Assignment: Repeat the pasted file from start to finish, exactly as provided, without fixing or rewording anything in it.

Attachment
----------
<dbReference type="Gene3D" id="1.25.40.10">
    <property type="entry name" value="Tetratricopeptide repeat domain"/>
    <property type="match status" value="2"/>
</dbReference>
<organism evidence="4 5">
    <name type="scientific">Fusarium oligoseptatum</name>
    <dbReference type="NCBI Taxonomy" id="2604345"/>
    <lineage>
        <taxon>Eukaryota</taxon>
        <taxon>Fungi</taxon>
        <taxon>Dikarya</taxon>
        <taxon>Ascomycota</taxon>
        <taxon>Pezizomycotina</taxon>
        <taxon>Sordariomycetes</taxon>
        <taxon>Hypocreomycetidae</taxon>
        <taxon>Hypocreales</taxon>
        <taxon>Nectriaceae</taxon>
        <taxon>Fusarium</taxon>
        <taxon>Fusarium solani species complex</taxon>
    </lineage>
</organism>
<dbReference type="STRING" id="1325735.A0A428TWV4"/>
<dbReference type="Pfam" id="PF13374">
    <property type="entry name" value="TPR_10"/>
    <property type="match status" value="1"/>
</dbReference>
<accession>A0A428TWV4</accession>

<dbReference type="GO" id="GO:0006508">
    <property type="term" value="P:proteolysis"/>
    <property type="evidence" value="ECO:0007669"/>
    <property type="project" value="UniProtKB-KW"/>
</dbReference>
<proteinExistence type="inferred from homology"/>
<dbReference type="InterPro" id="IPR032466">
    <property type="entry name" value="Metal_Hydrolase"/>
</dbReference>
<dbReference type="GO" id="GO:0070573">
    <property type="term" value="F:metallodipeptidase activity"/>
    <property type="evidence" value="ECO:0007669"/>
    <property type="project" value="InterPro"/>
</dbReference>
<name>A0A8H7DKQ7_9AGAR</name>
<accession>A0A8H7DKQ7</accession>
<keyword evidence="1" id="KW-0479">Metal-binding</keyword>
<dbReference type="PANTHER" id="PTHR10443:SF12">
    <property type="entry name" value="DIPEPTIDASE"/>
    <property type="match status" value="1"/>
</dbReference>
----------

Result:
<dbReference type="Gene3D" id="1.25.40.10">
    <property type="entry name" value="Tetratricopeptide repeat domain"/>
    <property type="match status" value="2"/>
</dbReference>
<organism evidence="4 5">
    <name type="scientific">Fusarium oligoseptatum</name>
    <dbReference type="NCBI Taxonomy" id="2604345"/>
    <lineage>
        <taxon>Eukaryota</taxon>
        <taxon>Fungi</taxon>
        <taxon>Dikarya</taxon>
        <taxon>Ascomycota</taxon>
        <taxon>Pezizomycotina</taxon>
        <taxon>Sordariomycetes</taxon>
        <taxon>Hypocreomycetidae</taxon>
        <taxon>Hypocreales</taxon>
        <taxon>Nectriaceae</taxon>
        <taxon>Fusarium</taxon>
        <taxon>Fusarium solani species complex</taxon>
    </lineage>
</organism>
<dbReference type="STRING" id="1325735.A0A428TWV4"/>
<dbReference type="Pfam" id="PF13374">
    <property type="entry name" value="TPR_10"/>
    <property type="match status" value="1"/>
</dbReference>
<accession>A0A428TWV4</accession>

<dbReference type="GO" id="GO:0006508">
    <property type="term" value="P:proteolysis"/>
    <property type="evidence" value="ECO:0007669"/>
    <property type="project" value="UniProtKB-KW"/>
</dbReference>
<proteinExistence type="inferred from homology"/>
<dbReference type="InterPro" id="IPR032466">
    <property type="entry name" value="Metal_Hydrolase"/>
</dbReference>
<dbReference type="GO" id="GO:0070573">
    <property type="term" value="F:metallodipeptidase activity"/>
    <property type="evidence" value="ECO:0007669"/>
    <property type="project" value="InterPro"/>
</dbReference>
<name>A0A8H7DKQ7_9AGAR</name>
<accession>A0A8H7DKQ7</accession>
<keyword evidence="1" id="KW-0479">Metal-binding</keyword>
<dbReference type="PANTHER" id="PTHR10443:SF12">
    <property type="entry name" value="DIPEPTIDASE"/>
    <property type="match status" value="1"/>
</dbReference>